divide by a approximation of PI, and the result cannot be represented by a
floating point, the result will be rounded.
So even if your input is accurate in 6 digits, you should use double (or
even long double) to perform your calculations.

See "27 bits are not enough for 8-digit accuracy" from Bennet Goldberg ,
"What every computer scientist should know about floating-point arithmetic"

Greetings,
Hans.

Hans Bos, Oct 5, 2008

3. ### James KanzeGuest

On Oct 5, 1:13 am, ma740988 <> wrote:
> Consider the equation (flight dynamics stuff):

> Yaw (Degrees) = Azimuth Angle(Radians) * 180 (Degrees) /

> There's a valid reason to use single precision floating point
> types.
> The number of decimal digits guaranteed to be correct on my
> implementation is 6. (i.e numeric_limits < float >::digits10 = 6 )

I'm not quite sure what you mean by "number of decimal digits
guaranteed to be correct". Correct compared to what. To
represent an IEEE floating point exactly in decimal, you need
something like 24 digits. Typically, however, there's
absolutely no need to represent it exactly.

What numeric_limits<>::digits10 guarantees is that any decimal
number with that many digits, converted to the floating point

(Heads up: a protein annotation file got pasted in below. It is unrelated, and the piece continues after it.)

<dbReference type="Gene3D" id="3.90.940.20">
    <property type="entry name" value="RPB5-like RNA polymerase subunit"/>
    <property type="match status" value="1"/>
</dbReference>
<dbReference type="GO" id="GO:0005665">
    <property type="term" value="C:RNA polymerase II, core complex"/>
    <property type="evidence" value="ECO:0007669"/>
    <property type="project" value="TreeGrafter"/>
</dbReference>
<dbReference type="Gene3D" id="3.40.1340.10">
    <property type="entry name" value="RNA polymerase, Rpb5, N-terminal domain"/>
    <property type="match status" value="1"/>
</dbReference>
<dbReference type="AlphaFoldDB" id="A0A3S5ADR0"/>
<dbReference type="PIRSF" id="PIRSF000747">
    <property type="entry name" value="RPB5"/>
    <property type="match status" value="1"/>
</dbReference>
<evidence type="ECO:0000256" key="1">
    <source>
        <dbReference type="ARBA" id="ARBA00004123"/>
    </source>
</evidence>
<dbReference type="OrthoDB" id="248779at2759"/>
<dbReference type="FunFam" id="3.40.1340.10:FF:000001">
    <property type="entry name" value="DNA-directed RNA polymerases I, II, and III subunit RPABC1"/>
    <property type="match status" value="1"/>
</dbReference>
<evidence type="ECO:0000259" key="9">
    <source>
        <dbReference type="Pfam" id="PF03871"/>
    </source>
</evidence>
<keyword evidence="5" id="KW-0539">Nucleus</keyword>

type and back to decimal with the same number of digits, will
result in the same decimal number. (Indirectly, this also
guarantees that two different decimal numbers with no more
digits will result in two different floating point numbers in
the machine.)

> If I'm reading the IEEE standard, I'd could paraphrase the
> issue surrounding conversion to a string and back _without_
> loss of precision as follows:

> If a float is correct to a decimal string with a least 6
> significant decimal digits, and then converted back to a
> float, then the final number must match the original.

> IOW: given
> float a = 1. F ;
> float aa = 0. ;
> std::stringstream s ;
> s. precision ( 6 ) ;
> s << std::scientific << a ;
> s >> aa;
> assert ( a != aa ) ;

Except that numeric_limits<>::digits10 doesn't make any
guarantees about converting to a string and back. For this, you
need numeric_limits<>::max_digits10, which will only be
available in the next version of the standard. (For an IEEE
float, the value is 9.)

Note that even a little bit of reasoning will reveal that 6
isn't enough. The mantissa of an IEEE floating point is 24
bits; since the high order bit is always 1, this means that it
can take on 2^23 different values. since 2^23 > 10^6, quite
clearly some different values will map to the same 6 digit
decimal value.

> No sweat

> I have to serialize the Yaw answer above. The question: Is it
> safe to state that my PI representation is useless beyond six
> significant digits?

Certainly not. Nine digits may be sufficient, however.

--